Welcome to our coverage of Washington County. Browse posts below and click the headline for the full story. If you have news tips or feedback please get in touch.
Headquarters near Beaverton.
(Photo: Tracy Lee Carroll)
Is one of the region’s most important companies turning its back on talent by locking its campus off from biking and transit?
It’s hard not to feel that way after reading a series of comments this week from reader s30t. Here’s what s30t wrote in response to last week’s post about the potential for Nike’s planned expansion to finally upgrade nearby bikeways:
Interesting reading through all the comments here. I recently joined Nike, despite having heavy concerns about the commute. One year in I can say my concerns are justified. I try my best to commute by bike (or at least a bike/max combo) – but the time investment is huge. I’ve tried multiple different routes, but I live in NE Portland and it is almost impossible to keep the round trip commute less than 2-2.5 hours via bike or combo bike/public transit combo. if you work with Asia and Europe (which I do) you end up with many early a.m/late calls…that means hopping on my bike at 5 am and not getting back home until 7pm or later. I can see why commuting by bike is not an option for anyone with children (or even a dog for that matter!)
Road would serve Nike’s campus, but has
been delayed until 2019.
(Image: Washington County, modified by BikePortland)
Nike is planning to spend millions of dollars to build parking garages for 2,500 cars on its growing Washington County campus, but it’s not yet clear whether the sportswear giant will also be backing investments that would help its employees bike to work.
Today, 3 percent of Nike’s more than 8,000 payroll and contract workers typically walk or bike for their commute, according to a transportation plan covered last week by The Oregonian. Another 6 percent ride the bus or MAX, 1 percent telecommute, 12 percent carpool and 78 percent drive alone.
Part of the Tualatin Valley Scenic Bikeway might become virtually car-free if Washington County moves ahead with a proposal to end auto traffic over a small, failing bridge across Council Creek.
The county’s Department of Land Use and Transportation floated the idea last week in a public memo that described the situation for the bridge that carries Porter Road over the creek just north of Highway 47.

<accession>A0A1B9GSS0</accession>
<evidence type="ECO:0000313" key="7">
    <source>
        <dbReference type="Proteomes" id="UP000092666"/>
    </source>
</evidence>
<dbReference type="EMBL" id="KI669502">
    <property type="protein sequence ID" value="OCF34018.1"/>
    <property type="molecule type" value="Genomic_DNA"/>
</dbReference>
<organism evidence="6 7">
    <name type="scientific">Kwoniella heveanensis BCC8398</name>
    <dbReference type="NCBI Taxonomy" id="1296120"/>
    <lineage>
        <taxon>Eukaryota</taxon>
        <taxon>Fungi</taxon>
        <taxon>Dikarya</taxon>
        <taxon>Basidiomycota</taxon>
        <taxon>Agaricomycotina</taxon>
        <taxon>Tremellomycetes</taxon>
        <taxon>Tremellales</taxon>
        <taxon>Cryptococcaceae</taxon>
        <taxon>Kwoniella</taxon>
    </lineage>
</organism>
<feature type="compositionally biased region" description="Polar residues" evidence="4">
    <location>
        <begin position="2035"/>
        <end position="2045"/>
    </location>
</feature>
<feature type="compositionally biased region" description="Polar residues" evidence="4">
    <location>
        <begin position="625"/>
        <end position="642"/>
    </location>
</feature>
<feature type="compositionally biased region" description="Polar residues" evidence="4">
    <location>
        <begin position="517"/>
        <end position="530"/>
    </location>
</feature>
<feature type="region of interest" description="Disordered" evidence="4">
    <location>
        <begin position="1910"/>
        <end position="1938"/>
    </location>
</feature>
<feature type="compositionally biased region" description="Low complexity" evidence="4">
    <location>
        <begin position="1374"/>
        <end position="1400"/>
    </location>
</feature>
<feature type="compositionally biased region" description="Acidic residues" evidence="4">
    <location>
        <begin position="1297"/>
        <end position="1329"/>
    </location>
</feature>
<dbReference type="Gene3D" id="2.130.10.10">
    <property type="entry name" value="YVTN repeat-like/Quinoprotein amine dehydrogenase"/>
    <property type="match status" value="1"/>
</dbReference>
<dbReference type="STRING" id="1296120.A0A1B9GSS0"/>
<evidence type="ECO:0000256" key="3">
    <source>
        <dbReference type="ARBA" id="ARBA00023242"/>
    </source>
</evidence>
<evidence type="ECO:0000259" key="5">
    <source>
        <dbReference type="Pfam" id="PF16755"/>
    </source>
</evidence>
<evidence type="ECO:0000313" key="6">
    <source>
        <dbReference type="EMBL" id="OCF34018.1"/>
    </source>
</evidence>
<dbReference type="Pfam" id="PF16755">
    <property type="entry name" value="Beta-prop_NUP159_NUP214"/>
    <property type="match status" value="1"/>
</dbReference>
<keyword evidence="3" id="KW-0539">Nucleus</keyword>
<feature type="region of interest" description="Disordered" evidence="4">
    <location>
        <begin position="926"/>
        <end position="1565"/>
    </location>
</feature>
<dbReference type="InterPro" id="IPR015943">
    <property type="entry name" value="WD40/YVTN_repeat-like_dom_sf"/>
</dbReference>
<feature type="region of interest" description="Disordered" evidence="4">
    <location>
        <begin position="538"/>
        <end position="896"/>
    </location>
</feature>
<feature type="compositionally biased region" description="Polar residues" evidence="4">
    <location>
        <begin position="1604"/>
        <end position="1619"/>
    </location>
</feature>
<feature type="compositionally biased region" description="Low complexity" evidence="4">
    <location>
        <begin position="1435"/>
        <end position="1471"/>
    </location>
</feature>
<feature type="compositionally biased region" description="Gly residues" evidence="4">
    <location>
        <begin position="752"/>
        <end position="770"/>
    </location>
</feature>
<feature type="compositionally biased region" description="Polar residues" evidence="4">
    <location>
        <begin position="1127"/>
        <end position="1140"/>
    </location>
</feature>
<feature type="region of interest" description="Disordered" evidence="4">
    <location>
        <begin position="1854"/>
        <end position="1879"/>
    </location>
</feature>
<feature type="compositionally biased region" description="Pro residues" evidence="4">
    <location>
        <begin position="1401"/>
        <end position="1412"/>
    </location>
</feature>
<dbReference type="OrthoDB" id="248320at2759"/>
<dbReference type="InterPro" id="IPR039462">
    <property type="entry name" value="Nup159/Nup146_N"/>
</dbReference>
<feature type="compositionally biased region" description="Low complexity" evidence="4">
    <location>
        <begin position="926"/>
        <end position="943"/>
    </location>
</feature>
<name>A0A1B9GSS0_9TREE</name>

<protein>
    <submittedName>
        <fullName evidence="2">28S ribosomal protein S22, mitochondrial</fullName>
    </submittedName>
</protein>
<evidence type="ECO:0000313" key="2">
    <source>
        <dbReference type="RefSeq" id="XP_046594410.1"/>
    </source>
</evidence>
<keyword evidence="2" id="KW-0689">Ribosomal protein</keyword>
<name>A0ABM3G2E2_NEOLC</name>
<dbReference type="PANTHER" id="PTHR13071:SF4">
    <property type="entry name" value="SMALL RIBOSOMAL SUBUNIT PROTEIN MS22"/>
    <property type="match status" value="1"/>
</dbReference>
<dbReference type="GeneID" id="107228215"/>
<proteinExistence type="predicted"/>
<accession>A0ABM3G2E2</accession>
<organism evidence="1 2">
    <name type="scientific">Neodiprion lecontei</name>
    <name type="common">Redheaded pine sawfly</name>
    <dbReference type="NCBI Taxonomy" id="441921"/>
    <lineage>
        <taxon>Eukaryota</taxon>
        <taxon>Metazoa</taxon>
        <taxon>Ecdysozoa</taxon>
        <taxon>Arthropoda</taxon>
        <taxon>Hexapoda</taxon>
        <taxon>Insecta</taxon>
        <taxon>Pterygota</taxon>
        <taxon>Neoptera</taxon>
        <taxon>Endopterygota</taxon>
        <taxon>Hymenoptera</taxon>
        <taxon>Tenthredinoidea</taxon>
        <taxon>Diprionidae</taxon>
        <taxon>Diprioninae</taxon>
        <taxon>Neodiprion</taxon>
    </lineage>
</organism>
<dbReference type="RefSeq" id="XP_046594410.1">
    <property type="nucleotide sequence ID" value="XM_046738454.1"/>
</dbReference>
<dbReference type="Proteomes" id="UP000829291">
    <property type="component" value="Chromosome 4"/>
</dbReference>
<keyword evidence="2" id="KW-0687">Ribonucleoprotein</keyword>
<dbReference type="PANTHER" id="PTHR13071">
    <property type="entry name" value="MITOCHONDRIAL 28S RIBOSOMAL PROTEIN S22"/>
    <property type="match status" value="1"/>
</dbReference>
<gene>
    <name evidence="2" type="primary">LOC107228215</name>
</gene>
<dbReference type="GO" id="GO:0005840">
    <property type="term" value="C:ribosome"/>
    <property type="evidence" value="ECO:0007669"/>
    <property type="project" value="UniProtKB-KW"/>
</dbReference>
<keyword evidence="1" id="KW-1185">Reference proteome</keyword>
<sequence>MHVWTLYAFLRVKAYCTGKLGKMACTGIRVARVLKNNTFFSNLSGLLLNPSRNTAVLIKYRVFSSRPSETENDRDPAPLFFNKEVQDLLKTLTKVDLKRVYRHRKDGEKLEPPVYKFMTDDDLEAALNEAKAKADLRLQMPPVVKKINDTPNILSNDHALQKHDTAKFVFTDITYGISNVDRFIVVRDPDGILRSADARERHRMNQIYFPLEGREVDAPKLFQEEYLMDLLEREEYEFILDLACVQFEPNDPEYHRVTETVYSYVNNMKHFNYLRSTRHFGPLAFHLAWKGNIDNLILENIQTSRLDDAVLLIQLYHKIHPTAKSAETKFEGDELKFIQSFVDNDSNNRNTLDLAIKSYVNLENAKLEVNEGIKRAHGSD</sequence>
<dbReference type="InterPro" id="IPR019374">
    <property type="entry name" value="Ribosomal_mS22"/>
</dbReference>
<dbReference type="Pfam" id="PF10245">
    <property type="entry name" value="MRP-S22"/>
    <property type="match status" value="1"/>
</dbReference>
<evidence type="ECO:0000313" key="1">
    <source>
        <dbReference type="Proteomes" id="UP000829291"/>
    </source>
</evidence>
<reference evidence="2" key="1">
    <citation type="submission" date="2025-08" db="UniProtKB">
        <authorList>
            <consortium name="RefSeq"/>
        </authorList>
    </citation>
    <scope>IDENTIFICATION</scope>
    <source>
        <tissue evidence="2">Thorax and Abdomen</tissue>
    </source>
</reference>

The multi-agency team that’s planning a future off-road path across Washington County is trying to decide, among other issues: straight along the rails, or winding along the river?
The deadline for public input is next Wednesday, Nov. 19.
One of the frustrating facts of life at BikePortland is that we’ve never had time to cover the big Clark and Washington County suburbs nearly as much as we’d like. But if you bike in Washington County and haven’t followed the comments beneath this week’s Washington County post, you’ve been missing out.
If Washington County has an aorta, it’s the Tualatin Valley Highway. The Bicycle Transportation Alliance has launched a long-term campaign to make a separated bikeway part of the plan for keeping it flowing smoothly.
The highway connects 16 miles of increasingly dense suburban development between Beaverton’s historic downtown and Forest Grove.
(Photo: Robin Straughan)
Reader Robin Straughan sent in the news that Washington County has added buffered bike lanes and a sidewalk to a one-mile stretch of SW Boones Ferry Road between Tualatin and Wilsonville (map). (more…)
27 miles of rural roads this summer.
(Photo J. Maus/BikePortland)
Washington County road crews are gearing up for several major chip seal projects that will impact popular rural roads during the peak summer riding season.
For the county, chip seal is a way to extend the life of road surface and save them money in repairs and maintenance in the long-run; but to people who love riding on smooth roads, it means more bumps due to the tiny little rocks (chips) that are laid down in the process. The projects also mean that the roads will be closed briefly during and immediately after the work is completed.
Washington County is aware of these issues and they mention bicycling and offer this explanation of the chip seal process on their website: (more…)
In a ringing reminder that the ballots arriving May 2 in Washington County will offer residents a choice between two very different futures, a county commissioner is calling for what sounds like a big change in the way street infill projects are paid for.
District 2 incumbent Greg Malinowski, who represents northwest Beaverton and the nearby unincorporated areas, suggested in an Oregonian op-ed Monday that the county should be able to bill property owners for at least some of the cost of “sidewalks and bikeways” along their property.